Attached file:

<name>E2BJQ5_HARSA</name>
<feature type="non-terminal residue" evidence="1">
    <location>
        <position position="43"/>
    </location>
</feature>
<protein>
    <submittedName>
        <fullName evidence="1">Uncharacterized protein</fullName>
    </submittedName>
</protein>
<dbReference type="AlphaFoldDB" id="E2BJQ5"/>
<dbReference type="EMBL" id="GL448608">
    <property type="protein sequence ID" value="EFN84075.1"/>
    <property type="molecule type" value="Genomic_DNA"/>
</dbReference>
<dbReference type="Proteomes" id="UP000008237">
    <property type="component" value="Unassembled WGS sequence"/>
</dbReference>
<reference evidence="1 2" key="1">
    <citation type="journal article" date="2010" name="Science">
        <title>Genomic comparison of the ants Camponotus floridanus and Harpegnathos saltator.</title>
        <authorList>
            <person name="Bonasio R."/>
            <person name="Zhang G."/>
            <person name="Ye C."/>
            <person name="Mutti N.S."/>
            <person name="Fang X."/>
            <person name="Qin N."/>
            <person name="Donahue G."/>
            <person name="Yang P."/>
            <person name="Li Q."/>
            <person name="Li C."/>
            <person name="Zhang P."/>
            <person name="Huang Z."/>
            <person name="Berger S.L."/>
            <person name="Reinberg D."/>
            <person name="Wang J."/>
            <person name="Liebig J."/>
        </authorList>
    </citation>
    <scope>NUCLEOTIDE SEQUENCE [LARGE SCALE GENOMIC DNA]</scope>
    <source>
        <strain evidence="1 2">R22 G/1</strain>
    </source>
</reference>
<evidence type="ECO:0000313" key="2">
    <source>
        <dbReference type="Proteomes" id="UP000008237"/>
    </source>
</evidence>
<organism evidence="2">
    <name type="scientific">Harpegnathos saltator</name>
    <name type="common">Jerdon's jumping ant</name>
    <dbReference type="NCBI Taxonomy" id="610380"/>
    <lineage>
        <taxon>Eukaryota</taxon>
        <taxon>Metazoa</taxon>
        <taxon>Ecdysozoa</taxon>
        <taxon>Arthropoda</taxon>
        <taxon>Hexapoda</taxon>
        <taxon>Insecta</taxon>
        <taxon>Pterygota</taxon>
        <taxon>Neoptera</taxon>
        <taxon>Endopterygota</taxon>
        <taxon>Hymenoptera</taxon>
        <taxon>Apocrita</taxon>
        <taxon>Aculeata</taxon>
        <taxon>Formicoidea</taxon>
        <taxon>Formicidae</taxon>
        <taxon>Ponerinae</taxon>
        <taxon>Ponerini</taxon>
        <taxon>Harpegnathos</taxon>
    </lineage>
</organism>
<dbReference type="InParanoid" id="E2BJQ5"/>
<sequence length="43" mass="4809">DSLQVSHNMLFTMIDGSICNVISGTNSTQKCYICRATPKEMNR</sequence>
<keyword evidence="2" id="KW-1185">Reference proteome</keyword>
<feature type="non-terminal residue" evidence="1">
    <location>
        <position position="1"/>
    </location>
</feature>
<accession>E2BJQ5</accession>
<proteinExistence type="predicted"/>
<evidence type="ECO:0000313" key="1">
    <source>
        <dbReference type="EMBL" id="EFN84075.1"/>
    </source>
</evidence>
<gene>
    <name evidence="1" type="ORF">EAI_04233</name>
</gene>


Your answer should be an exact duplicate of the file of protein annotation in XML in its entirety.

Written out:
<name>E2BJQ5_HARSA</name>
<feature type="non-terminal residue" evidence="1">
    <location>
        <position position="43"/>
    </location>
</feature>
<protein>
    <submittedName>
        <fullName evidence="1">Uncharacterized protein</fullName>
    </submittedName>
</protein>
<dbReference type="AlphaFoldDB" id="E2BJQ5"/>
<dbReference type="EMBL" id="GL448608">
    <property type="protein sequence ID" value="EFN84075.1"/>
    <property type="molecule type" value="Genomic_DNA"/>
</dbReference>
<dbReference type="Proteomes" id="UP000008237">
    <property type="component" value="Unassembled WGS sequence"/>
</dbReference>
<reference evidence="1 2" key="1">
    <citation type="journal article" date="2010" name="Science">
        <title>Genomic comparison of the ants Camponotus floridanus and Harpegnathos saltator.</title>
        <authorList>
            <person name="Bonasio R."/>
            <person name="Zhang G."/>
            <person name="Ye C."/>
            <person name="Mutti N.S."/>
            <person name="Fang X."/>
            <person name="Qin N."/>
            <person name="Donahue G."/>
            <person name="Yang P."/>
            <person name="Li Q."/>
            <person name="Li C."/>
            <person name="Zhang P."/>
            <person name="Huang Z."/>
            <person name="Berger S.L."/>
            <person name="Reinberg D."/>
            <person name="Wang J."/>
            <person name="Liebig J."/>
        </authorList>
    </citation>
    <scope>NUCLEOTIDE SEQUENCE [LARGE SCALE GENOMIC DNA]</scope>
    <source>
        <strain evidence="1 2">R22 G/1</strain>
    </source>
</reference>
<evidence type="ECO:0000313" key="2">
    <source>
        <dbReference type="Proteomes" id="UP000008237"/>
    </source>
</evidence>
<organism evidence="2">
    <name type="scientific">Harpegnathos saltator</name>
    <name type="common">Jerdon's jumping ant</name>
    <dbReference type="NCBI Taxonomy" id="610380"/>
    <lineage>
        <taxon>Eukaryota</taxon>
        <taxon>Metazoa</taxon>
        <taxon>Ecdysozoa</taxon>
        <taxon>Arthropoda</taxon>
        <taxon>Hexapoda</taxon>
        <taxon>Insecta</taxon>
        <taxon>Pterygota</taxon>
        <taxon>Neoptera</taxon>
        <taxon>Endopterygota</taxon>
        <taxon>Hymenoptera</taxon>
        <taxon>Apocrita</taxon>
        <taxon>Aculeata</taxon>
        <taxon>Formicoidea</taxon>
        <taxon>Formicidae</taxon>
        <taxon>Ponerinae</taxon>
        <taxon>Ponerini</taxon>
        <taxon>Harpegnathos</taxon>
    </lineage>
</organism>
<dbReference type="InParanoid" id="E2BJQ5"/>
<sequence length="43" mass="4809">DSLQVSHNMLFTMIDGSICNVISGTNSTQKCYICRATPKEMNR</sequence>
<keyword evidence="2" id="KW-1185">Reference proteome</keyword>
<feature type="non-terminal residue" evidence="1">
    <location>
        <position position="1"/>
    </location>
</feature>
<accession>E2BJQ5</accession>
<proteinExistence type="predicted"/>
<evidence type="ECO:0000313" key="1">
    <source>
        <dbReference type="EMBL" id="EFN84075.1"/>
    </source>
</evidence>
<gene>
    <name evidence="1" type="ORF">EAI_04233</name>
</gene>